Somewhere behind closed doors in Illinois, Republicans and Democrats are scrambling to field the perfect candidate to replace Sen. Roland Burris (D-Ill.). Ah yes, we know Burris isn't the resigning type, but in case he is ever expelled from the Senate or chooses resignation —making it tough on his plans to etch "senator" onto his mausoleum — both parties want to be prepared for the special election of 2010 or one that could come far sooner.

With the chorus for resignation growing louder in Illinois, there will be no need for Senate Majority Leader Harry Reid (D-Nev.) to acknowledge vindication. And I want to acknowledge that I blamed Democratic leaders and President Obama for dragging their feet on seating Burris since I thought he was making them look bad with his rainy press conferences.

Though Burris has now changed his story four times and admitted to trying to raise money for impeached Illinois Gov. Rod Blagojevich (D), he has chosen to blame the media for trying to ruin his reputation. Reporting the facts, on the new and voluntarily submitted affidavit that has torpedoed him, is apparently a mean thing us members of the media have done.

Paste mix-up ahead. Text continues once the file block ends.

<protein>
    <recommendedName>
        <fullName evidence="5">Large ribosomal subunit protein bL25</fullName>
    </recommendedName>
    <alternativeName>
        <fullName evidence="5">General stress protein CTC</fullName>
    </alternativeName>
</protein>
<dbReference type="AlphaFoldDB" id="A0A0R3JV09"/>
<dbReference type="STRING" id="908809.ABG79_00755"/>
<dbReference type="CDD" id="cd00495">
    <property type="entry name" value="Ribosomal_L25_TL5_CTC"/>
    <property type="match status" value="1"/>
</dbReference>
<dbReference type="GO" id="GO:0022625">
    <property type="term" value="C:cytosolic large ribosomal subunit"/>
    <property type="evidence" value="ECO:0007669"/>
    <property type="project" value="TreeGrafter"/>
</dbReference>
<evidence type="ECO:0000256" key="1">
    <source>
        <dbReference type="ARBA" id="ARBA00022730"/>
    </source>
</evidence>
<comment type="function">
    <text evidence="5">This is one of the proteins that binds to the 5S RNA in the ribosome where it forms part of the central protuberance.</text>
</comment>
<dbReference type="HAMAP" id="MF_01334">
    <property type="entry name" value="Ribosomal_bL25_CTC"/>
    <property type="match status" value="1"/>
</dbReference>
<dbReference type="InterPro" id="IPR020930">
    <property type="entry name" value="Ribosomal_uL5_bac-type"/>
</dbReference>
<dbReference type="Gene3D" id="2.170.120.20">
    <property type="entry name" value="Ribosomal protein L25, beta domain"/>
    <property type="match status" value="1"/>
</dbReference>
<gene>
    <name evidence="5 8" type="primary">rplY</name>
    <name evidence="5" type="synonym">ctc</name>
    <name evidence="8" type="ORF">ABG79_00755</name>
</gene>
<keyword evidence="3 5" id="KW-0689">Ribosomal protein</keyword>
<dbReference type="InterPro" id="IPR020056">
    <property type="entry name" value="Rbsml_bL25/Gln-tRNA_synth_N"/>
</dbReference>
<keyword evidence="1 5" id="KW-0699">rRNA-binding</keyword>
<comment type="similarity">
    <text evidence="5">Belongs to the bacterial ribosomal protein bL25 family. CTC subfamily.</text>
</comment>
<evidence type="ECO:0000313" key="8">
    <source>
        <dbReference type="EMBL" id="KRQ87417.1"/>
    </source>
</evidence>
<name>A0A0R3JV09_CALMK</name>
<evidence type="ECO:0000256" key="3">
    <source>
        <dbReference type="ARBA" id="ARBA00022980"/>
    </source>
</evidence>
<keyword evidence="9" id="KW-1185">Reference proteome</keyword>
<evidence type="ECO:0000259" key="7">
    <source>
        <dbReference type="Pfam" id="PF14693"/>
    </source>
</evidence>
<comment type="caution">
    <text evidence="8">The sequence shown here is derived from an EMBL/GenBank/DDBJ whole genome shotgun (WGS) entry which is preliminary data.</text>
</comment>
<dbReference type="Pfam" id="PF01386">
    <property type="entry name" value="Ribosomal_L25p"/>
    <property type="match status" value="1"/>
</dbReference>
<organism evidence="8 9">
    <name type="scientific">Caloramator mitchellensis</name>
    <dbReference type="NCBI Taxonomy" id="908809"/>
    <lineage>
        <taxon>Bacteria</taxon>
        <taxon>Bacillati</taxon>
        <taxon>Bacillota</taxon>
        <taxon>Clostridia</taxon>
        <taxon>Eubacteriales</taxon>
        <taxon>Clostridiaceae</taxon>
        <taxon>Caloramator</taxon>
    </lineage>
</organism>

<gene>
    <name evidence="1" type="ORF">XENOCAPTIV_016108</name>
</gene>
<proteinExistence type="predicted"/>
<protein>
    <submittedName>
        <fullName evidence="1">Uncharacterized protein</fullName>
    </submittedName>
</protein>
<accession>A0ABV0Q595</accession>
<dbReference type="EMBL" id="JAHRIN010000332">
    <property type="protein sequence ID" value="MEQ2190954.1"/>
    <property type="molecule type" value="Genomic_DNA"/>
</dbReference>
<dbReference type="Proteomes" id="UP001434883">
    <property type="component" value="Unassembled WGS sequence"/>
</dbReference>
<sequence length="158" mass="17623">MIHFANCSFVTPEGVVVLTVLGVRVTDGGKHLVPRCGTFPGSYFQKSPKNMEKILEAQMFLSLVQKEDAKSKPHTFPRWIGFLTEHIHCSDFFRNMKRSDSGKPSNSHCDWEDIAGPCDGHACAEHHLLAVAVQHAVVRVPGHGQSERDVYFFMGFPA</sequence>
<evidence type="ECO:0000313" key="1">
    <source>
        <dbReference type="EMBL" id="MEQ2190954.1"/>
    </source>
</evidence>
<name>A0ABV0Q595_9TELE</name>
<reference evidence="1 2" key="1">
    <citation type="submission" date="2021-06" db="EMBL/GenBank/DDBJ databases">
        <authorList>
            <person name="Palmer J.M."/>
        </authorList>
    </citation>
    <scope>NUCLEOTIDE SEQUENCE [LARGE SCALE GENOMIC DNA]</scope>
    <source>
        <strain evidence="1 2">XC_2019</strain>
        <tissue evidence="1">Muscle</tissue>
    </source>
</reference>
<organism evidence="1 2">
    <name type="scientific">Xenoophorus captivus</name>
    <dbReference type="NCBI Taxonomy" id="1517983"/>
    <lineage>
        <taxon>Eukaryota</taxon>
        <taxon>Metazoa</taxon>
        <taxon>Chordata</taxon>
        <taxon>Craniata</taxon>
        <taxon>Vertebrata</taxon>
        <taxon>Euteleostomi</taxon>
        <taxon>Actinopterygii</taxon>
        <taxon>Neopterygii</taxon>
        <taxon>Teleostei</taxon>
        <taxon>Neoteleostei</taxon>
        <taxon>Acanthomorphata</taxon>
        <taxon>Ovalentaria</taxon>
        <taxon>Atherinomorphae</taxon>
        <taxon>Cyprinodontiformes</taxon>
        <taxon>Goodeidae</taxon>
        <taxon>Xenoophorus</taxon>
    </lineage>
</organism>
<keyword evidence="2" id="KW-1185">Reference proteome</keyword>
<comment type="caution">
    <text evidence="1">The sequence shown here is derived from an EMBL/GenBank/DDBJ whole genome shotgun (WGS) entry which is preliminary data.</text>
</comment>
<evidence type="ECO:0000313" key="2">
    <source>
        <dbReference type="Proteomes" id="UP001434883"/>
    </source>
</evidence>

Maybe alarm bells should have gone off when Burris was asked in a Jan. 8 inquiry, "Did you talk to any members of the governor's staff, or anyone closely related to the governor, including family members, or any lobbyists connected with him, including — let me throw out some names — John Harris, Rob Blagojevich, Doug Scofield, Bob Greenleaf, Lon Monk, John Wyma? Did you talk with anyone associated with the governor about your desire to seek the appointment prior to the governor's arrest?" and Burris, before responding, consulted with counsel. He then replied, "I talked to some friends about my desire to be appointed, yes." When the questioner followed up with specific names again, Burris said, "I mean, I don't know who you want as my friends that I consider as persons."

Other favorite Burris quotes: "I felt I passed the test with flying colors," he said following his false testimony to the Illinois State Legislature; "I conducted myself with honor and integrity," he told reporters; "There were never inappropriate conversations between me and anyone else," he said Tuesday during the ensuing circus.

You can tell that Burris believes that the media is out to get him, that he has behaved honestly and on and on. It almost seems as if Burris believes that wanting something as badly as he wanted Barack Obama's Senate seat justified the means. And he won't go voluntarily — but in any event, it's time for Republicans and Democrats to ready their contenders to replace Burris.

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